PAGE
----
There Goes Tokyo
Dan Meis designs big buildings: office towers, theaters, casinos, and his specialty, stadiums and sports arenas like Staples Center in Los Angeles, Paul Brown Stadium in Cincinnati, and his latest project, Stadio della Roma in Rome, a modern Colosseum for the A.S. Roma soccer team.
About 20 years ago, when Meis was beginning to work on the Saitama Super Arena in Tokyo—a giant robot of a stadium that reconfigures itself for different sports—he stopped by a Japanese toy store for inspiration. Instead, he found that unstoppable destroyer of cities, Godzilla. “It looked real,” Meis says, meaning that the toy, almost 2 feet tall, looked like a guy in a rubber suit, which is what the original 1954 movie monster was. “It captured that fakery, and so it looked lifelike.”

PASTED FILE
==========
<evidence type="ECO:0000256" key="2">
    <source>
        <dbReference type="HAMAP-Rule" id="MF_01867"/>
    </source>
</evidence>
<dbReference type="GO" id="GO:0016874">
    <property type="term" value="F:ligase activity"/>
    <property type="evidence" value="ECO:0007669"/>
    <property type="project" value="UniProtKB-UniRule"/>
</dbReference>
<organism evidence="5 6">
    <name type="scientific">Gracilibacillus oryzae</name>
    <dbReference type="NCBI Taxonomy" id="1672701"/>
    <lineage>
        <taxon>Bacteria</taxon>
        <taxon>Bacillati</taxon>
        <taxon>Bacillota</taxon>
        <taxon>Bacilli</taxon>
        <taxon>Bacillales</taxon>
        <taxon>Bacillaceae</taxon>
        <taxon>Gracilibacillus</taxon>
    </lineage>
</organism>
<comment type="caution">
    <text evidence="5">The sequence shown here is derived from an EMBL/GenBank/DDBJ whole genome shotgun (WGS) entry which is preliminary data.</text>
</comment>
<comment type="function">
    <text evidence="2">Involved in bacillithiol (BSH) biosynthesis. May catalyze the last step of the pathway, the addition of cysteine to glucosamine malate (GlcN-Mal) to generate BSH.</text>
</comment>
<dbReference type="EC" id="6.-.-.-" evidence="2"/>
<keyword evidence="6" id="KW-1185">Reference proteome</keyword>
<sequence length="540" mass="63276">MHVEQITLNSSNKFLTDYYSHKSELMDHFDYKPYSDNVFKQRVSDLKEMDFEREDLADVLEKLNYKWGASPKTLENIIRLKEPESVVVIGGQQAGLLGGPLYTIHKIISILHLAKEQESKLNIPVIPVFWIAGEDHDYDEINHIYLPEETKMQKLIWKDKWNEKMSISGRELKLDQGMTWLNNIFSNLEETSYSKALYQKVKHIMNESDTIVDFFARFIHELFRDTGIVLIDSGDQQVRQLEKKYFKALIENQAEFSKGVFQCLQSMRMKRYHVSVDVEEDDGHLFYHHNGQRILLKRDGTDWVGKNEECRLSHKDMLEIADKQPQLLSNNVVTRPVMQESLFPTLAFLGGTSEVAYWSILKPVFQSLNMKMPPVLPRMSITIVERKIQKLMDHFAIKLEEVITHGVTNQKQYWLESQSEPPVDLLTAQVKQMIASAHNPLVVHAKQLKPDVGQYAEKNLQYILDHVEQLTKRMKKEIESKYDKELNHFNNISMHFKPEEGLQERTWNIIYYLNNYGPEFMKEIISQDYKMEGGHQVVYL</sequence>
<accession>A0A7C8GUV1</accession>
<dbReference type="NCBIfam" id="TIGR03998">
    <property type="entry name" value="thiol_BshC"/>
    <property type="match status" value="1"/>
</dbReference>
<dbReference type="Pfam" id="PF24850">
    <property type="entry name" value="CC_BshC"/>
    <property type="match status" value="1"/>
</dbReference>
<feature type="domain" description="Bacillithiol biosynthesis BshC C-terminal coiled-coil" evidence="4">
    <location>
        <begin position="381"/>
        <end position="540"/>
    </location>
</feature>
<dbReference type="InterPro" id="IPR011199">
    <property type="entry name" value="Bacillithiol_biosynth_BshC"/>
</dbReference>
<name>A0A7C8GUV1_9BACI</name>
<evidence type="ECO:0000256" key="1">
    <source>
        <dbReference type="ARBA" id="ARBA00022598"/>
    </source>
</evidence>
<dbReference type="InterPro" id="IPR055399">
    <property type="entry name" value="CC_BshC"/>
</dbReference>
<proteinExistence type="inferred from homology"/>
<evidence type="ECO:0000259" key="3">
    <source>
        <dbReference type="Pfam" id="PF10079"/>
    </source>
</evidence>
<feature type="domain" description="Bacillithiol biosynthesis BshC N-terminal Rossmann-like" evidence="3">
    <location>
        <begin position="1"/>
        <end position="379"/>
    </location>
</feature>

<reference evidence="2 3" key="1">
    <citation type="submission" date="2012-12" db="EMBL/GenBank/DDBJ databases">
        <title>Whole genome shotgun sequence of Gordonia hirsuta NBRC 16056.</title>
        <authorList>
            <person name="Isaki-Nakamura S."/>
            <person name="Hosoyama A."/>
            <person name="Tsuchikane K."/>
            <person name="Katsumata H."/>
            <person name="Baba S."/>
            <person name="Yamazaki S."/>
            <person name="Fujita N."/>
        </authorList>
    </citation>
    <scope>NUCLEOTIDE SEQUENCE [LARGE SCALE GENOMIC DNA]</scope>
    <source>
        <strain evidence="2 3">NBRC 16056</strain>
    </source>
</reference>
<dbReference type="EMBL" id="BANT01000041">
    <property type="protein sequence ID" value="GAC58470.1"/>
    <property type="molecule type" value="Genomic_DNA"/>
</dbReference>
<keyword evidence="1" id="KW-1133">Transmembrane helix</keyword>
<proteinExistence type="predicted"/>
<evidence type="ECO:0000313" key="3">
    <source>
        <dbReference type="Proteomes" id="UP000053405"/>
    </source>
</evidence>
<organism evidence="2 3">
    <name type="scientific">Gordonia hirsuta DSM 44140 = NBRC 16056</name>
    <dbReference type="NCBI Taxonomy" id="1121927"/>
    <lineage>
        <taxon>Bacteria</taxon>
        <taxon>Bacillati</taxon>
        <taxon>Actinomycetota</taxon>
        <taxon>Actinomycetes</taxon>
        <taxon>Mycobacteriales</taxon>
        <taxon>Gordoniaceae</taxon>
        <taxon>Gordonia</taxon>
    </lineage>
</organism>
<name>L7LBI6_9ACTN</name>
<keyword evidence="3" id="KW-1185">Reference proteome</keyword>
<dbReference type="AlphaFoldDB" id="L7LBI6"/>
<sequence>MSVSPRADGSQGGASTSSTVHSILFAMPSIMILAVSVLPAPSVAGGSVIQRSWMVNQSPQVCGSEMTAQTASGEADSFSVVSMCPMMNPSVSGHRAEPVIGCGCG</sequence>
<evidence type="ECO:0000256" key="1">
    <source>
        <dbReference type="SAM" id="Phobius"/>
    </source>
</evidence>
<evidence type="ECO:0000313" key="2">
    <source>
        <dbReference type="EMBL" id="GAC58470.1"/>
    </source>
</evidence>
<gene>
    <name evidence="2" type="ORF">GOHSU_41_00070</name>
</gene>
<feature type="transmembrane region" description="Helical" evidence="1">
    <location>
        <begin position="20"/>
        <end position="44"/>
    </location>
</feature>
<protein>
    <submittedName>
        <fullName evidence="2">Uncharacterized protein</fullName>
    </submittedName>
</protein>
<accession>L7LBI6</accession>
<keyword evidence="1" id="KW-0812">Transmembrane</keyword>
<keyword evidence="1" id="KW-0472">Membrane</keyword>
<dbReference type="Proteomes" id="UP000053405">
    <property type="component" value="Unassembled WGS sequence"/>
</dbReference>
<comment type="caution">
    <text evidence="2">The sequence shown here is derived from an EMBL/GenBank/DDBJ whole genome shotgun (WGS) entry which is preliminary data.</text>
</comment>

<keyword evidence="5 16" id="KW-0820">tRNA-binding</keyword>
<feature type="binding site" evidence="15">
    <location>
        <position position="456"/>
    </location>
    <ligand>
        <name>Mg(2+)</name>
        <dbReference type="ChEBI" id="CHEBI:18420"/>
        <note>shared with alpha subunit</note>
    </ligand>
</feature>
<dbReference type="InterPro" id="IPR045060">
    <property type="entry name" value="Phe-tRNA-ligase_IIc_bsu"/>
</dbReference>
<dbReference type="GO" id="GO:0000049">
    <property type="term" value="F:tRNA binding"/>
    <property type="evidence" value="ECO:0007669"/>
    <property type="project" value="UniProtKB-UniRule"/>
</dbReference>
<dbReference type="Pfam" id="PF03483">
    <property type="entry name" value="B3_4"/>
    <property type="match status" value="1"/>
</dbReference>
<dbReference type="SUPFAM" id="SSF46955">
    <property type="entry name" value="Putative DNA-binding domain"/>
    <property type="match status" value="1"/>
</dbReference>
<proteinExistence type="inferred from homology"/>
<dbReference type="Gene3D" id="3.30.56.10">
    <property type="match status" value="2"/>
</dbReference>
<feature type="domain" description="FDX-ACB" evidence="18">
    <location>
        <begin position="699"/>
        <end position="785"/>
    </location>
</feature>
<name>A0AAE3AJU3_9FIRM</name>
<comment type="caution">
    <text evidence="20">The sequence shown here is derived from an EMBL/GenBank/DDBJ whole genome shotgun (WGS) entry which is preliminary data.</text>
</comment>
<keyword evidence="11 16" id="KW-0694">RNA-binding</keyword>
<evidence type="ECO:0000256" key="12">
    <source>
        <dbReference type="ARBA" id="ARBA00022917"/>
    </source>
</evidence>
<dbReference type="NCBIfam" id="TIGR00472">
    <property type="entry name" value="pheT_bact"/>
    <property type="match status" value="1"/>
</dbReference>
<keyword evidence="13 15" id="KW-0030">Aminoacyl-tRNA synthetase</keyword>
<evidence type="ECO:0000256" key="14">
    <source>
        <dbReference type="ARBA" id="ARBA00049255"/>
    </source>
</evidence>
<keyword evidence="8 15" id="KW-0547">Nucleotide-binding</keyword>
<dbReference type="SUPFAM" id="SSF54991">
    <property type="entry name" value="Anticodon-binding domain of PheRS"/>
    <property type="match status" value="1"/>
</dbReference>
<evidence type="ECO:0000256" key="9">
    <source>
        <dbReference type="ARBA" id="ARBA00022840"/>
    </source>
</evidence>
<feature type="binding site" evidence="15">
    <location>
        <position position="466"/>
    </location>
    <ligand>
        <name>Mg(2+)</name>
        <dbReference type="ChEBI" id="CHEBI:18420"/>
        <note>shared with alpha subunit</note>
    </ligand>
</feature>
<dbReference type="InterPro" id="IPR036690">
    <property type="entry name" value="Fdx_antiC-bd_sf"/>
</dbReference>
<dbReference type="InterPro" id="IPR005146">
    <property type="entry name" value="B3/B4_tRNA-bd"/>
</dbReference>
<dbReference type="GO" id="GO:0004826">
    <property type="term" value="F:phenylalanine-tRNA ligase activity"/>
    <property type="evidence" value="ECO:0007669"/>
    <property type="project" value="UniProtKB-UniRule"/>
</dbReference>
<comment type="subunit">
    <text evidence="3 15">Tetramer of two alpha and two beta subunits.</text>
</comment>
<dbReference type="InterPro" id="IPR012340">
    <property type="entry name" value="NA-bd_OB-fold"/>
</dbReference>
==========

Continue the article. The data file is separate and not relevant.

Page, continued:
Made by the Tokyo Marui Co., Meis’s radio-controlled, robotic rubber Godzilla roars, wags its head, walks left or right, and swishes its tail. He turned out to be exactly what Meis was looking for. The architect now has a regiment of Godzillas on his windowsill in New York City, lined up in descending order of size, snarling over the Midtown skyline. “He is a symbol for me,” Meis explains, “of getting rid of bad architecture.”